In early December of 2014, Lima hosted the COP Climate Change talks. This inspired Amazonas Explorer and ECOAN to do something bigger and so, Queuña Raymi was born. Literally translated Queuña Raymi means “Festival of the Queuña tree”. The goal was to collaborate with 3 communities (Huilloc, Patacancha, and Rumira Sondormayo) and thousands of volunteers, to plant 50,000 trees in one single day. After an exhausting 8 hours of lung-busting high-altitude digging, an incredible 58,000 trees had been planted and made the headlines in all the Peruvian papers, as the COP presidents sat down to their first meeting. Click Here to see how ECOAN and the Queuña Raymi festival functions, as tour operators and Peruvian indigenous communities collaborate to help in the fight against Climate Change.
The concept had been born and there was no stopping it. Whilst Amazonas Explorer’s short-term goal was to help plant 1 million trees by 2020 (and we nearly did it!), ECOAN has, since 2002 planted over 2 million trees, and the Queuña Raymi goal in just the 2020-1 season was to plant a staggering 385,000 trees in one 4-month season. Considering Covid19 is ravaging Peru right now, this is an incredible achievement.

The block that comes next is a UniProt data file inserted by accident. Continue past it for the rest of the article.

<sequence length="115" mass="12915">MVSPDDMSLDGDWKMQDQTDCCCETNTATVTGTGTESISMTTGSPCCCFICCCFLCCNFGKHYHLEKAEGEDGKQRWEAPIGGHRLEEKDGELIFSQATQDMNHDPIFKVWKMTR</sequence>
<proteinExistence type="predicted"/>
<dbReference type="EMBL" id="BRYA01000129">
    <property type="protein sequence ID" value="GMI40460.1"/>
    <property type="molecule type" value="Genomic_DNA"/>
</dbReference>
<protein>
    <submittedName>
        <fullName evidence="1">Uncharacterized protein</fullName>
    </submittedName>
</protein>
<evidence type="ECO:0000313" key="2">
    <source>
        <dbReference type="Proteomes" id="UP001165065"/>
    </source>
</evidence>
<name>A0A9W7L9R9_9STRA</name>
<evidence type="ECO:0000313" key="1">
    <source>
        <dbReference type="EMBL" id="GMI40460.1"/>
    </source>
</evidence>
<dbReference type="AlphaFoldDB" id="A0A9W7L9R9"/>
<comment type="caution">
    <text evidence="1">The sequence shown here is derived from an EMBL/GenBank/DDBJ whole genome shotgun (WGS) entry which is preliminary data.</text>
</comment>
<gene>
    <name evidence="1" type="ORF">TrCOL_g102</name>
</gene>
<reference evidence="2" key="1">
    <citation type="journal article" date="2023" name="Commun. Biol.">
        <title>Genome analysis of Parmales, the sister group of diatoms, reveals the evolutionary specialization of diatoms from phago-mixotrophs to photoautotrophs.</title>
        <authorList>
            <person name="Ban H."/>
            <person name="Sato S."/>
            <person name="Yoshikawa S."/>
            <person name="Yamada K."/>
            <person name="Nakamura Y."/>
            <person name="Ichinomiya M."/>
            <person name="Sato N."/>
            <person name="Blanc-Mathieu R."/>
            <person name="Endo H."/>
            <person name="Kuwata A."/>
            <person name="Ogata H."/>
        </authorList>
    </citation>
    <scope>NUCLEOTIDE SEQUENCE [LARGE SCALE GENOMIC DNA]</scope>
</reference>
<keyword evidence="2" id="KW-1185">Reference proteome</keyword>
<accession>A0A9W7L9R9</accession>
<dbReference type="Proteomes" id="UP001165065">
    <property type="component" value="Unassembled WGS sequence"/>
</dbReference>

Amazonas Explorer still gives at least 1% of its turnover to this specific tree-planting project. While this felt like a step in the right direction, it still didn’t feel like enough to help mitigate travel’s role in Climate Change. So, from 2020 onwards Amazonas Explorer has committed to planting at least 2 Trees, Per Client, Per Day, during their stay with us in Peru.
In 2020, with Covid-19 putting a stop to all travel revenue in Peru, Amazonas Explorer has been unable to plant its usual 20 – 30,000 trees. While the paralyzation of travel due to the pandemic is out of our control, we wanted to do something, so we set up a GoFundMe page where anyone can donate to our reforestation project. For only $1, a tree will be planted on your behalf.
Paul Cripps currently sits on the ECOAN Directors board in an advisory role and personally donates at least 1% of his time to actively seeking new ways to help ECOAN plant more trees. Click Here to read the ways we are working to help fight against Climate Change and our declaration of a Climate Emergency.